March 14th was my daughter's ten-year-old birthday. Every year on each of my daughter's birthdays, starting back when they were five years old, I began taking them out for an all-day father-daughter date. Not this year. I finally did get around to taking my oldest out on that father-daughter date - over two months later. There just wasn't enough TIME on her birthday. Maybe things didn't work out so well after all.
We had fun, but she noticed the difference. She had counted the days. She had counted the TIME that had elapsed between when we were supposed to go out on the date, and the day we actually went.
Its my fault. I had no idea the classes would be so taxing. Working a full-TIME job and trying to hold onto a part-TIME job to make ends meet certainly strained any free TIME as well because of my class load. Seems to be an all-too common complaint. I just don't seem to have enough TIME.
While talking with my daughter over some serious issues, one of the things that came up is TIME. She can tend to get frustrated with her younger sister. My youngest seems to pick the wrong TIME to want to be around my oldest who really would like to have some TIME to herself. That's when I told her, what her younger sister really wants from her is some TIME.
When someone calls your name, they are asking for your TIME. When someone calls you on the phone, they are asking for your TIME. When you get an email, a letter, or someone tries to get your attention, what they are asking you for is your TIME. It is up to you to chose whether or not to give some TIME to them or not.
Some people take our TIME without asking and we can get frustrated with them. The person who seems to never stop talking, the car that sits on a green light, the lines we wait in, the constant grab of advertising, all are trying to wrest from us what we really do not wish to give in those moments . . . our TIME.
TIME, it turns out, happens to be one of the most precious things you can give - if you really give it. When we truly give someone our TIME, we slow down for them, turn to face them, actively listen and engage them, and give them our full attention. The gift of TIME is a wonderful thing when given freely. When you give the gift of TIME, you are telling someone that your TIME now belongs to them to use in any way they wish. Because it is theirs, they can do anything they want with it, and giving your TIME to them communicates that they are important to you. Not giving your TIME can communicate the opposite as well. TIME is a powerful thing that way.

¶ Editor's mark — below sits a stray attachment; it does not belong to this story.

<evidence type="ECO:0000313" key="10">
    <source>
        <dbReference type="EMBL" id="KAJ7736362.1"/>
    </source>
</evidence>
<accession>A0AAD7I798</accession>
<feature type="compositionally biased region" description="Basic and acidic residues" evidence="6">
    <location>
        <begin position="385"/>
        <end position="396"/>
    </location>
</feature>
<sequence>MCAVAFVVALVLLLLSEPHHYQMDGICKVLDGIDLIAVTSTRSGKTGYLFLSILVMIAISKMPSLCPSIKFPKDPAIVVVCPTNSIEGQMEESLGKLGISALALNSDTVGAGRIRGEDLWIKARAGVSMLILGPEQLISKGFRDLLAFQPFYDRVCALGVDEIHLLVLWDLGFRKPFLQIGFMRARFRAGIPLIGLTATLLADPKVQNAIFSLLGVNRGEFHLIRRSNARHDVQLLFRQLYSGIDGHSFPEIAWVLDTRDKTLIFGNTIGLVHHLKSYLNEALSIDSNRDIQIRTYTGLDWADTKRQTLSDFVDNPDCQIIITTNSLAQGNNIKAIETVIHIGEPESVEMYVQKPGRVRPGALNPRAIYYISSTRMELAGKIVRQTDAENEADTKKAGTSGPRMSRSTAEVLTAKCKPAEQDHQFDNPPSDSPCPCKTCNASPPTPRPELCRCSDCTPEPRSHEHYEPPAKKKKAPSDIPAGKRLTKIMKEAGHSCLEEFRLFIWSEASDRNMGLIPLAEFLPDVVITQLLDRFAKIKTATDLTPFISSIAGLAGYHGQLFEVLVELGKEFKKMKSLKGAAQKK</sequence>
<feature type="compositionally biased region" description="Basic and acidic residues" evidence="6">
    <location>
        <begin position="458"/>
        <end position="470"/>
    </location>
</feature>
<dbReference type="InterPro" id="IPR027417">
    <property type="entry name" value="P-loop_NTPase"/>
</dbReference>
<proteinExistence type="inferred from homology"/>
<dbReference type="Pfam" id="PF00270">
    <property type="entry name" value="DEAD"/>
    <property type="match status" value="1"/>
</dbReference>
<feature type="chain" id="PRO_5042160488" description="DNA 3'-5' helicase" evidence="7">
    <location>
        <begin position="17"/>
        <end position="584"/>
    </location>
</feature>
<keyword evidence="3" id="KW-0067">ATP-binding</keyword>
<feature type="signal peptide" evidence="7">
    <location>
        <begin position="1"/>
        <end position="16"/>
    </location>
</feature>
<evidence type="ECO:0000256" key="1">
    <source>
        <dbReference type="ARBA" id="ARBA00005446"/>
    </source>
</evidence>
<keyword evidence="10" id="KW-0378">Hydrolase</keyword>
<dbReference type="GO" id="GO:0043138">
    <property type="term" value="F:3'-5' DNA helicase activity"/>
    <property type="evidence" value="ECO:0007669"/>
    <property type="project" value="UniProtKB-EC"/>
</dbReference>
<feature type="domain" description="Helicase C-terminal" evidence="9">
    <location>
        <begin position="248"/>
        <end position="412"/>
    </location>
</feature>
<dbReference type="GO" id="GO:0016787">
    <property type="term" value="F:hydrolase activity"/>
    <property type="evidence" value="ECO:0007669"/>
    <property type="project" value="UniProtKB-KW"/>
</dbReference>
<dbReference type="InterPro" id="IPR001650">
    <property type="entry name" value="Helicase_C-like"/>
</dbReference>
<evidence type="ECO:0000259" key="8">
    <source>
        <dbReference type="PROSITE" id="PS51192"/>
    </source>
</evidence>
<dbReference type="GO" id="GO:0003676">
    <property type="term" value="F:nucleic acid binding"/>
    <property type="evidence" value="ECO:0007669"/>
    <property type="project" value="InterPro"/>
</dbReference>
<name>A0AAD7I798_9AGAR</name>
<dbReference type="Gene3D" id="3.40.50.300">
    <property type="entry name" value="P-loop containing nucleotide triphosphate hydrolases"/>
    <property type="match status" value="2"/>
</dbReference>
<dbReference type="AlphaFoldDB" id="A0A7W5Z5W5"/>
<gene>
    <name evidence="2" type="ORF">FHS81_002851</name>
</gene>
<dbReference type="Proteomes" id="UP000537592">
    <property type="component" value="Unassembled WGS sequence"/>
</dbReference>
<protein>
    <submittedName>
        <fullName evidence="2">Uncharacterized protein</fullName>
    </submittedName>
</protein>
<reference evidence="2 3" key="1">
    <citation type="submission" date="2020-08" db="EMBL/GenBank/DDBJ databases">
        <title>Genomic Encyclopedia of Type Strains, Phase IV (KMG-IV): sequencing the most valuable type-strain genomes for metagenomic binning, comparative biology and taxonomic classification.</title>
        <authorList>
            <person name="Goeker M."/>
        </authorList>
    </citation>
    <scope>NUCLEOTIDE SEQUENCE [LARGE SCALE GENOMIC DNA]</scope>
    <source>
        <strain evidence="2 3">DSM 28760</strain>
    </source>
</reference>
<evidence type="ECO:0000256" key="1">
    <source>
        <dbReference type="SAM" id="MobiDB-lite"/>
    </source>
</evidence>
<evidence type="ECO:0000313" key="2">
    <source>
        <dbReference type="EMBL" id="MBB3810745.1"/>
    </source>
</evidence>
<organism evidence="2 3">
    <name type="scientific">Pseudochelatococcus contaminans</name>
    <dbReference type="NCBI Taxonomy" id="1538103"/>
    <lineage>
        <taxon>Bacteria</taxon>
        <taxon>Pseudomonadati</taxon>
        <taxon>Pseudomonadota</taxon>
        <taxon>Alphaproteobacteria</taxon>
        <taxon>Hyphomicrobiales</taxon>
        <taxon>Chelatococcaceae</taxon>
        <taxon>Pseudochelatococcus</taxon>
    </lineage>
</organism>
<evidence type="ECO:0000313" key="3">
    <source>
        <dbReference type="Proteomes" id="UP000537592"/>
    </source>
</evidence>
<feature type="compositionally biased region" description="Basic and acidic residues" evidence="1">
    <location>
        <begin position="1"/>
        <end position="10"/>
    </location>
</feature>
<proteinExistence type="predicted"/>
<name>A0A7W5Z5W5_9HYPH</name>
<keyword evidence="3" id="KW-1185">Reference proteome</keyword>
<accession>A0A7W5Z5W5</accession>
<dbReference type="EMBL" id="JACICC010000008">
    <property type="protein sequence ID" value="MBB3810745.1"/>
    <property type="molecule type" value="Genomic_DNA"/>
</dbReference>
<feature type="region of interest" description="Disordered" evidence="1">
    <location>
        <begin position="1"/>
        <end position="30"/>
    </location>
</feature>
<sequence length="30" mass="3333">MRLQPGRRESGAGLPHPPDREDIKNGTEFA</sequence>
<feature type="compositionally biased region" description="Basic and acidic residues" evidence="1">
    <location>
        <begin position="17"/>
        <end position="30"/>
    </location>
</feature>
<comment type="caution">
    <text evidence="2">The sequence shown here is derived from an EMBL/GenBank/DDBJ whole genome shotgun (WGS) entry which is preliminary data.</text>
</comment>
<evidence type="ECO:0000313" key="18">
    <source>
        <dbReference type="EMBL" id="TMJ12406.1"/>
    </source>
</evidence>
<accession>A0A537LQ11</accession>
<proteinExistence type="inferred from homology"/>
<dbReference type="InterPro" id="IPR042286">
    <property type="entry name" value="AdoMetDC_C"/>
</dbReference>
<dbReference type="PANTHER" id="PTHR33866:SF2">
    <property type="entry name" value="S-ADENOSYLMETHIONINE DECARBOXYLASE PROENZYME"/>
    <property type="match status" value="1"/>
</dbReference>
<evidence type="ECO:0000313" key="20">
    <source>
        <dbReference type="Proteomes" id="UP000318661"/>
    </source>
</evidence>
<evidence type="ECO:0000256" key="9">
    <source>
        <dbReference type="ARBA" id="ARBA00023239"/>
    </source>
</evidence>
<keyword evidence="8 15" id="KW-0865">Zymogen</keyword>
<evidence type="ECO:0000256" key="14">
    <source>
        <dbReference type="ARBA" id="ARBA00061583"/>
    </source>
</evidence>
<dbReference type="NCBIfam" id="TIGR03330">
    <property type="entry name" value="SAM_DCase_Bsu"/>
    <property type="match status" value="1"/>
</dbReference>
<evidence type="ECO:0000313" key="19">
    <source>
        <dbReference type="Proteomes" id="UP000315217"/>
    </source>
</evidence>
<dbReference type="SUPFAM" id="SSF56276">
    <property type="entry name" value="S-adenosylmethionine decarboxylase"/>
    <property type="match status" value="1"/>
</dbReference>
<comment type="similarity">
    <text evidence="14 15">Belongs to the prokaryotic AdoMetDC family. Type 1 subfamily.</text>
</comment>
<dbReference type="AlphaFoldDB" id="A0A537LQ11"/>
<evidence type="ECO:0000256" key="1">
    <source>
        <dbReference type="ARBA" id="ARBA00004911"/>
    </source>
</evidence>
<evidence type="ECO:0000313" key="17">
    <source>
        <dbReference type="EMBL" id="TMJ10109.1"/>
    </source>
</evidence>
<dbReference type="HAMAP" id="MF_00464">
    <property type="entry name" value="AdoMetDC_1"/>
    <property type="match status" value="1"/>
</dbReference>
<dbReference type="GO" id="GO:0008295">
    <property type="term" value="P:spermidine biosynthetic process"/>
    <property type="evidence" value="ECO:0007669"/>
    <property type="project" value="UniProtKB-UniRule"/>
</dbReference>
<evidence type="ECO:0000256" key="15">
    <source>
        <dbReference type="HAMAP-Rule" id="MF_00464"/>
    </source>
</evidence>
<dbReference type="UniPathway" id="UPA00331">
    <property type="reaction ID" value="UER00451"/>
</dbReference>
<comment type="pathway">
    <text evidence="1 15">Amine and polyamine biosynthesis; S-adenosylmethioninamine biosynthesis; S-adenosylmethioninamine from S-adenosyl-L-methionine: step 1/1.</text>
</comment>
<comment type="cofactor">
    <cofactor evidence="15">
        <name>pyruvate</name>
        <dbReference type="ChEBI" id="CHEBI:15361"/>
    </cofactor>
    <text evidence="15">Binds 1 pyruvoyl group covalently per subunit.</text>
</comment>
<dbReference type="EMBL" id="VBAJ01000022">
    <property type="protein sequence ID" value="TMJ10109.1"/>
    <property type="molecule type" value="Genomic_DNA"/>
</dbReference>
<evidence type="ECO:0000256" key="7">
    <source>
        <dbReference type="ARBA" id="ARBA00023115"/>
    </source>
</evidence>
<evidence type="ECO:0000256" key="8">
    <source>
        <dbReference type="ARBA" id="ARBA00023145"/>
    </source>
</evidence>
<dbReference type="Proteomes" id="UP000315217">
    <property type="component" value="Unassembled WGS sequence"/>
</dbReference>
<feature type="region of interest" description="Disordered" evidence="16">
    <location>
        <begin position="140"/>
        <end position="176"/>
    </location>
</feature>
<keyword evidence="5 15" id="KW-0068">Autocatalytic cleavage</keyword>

Who gets your TIME? If you were at the end of your life, is there anything, or anyone you might wish you had not given your TIME? Are there any blocks of TIME wasted, spent, or otherwise given to people or things that really did not matter? What would you do if you could get that TIME back?
Alas, you cannot get TIME back. You only have whatever TIME you have left.
TIME, you see, is very limited.Today, who will get your TIME?
What do you think of when you think of freedom? Maybe, like most people, you probably think of things such as freedom from slavery, freedom from oppression, freedom from social injustice, and on and on that list seems to go. There's nothing wrong with setting captive individuals free, but lately I've been seeing the cry for freedom in American society take on other tones. In fact, it seems a lot of the talk of freedom has to do with breaking away from anyone or anything someone may consider personally binding in any way. It's as if there are people out there who want to be free from anyone telling them what to do in any way, shape, form, or fashion.
The problem with that desire is that the real world does not, and will not ever work that way.
Though it would seem obvious to say it, there appear to be those that do not understand that true freedom is not without its limits. The result of a society of people completely free to do whatever they pleased would be chaos, death, and destruction. The result of a person who takes such complete freedom to do whatever they want to do is always pain. Here we find a truth: in the pursuit of freedom from physical bondage, there is another, more alluring and evil enslavement waiting far on the other side.
Where freedom is completely taken away, you have one side of slavery and bondage. This is the lack of freedom we are more used to because it is felt, it is visible, and the suffering and pain it causes is immediate and obvious on its face. However, there is another, more sinister type of slavery that grips the person who would claim complete and total freedom.
I came across a blog article HERE that more deeply explores these two issues using the movie The Hunger Games as an example of the two views of slavery. It is worth taking the time to read and really understand. In the end the conclusion is the same. A person or a people completely free from everything are eventually enslaved to unconstrained desire; condemned to the foolishness and folly of empty lives of empty pursuits that never satisfy or fulfill, to put it another way. Whether chained to a wall, or chained to an empty life, both are lives of enslavement.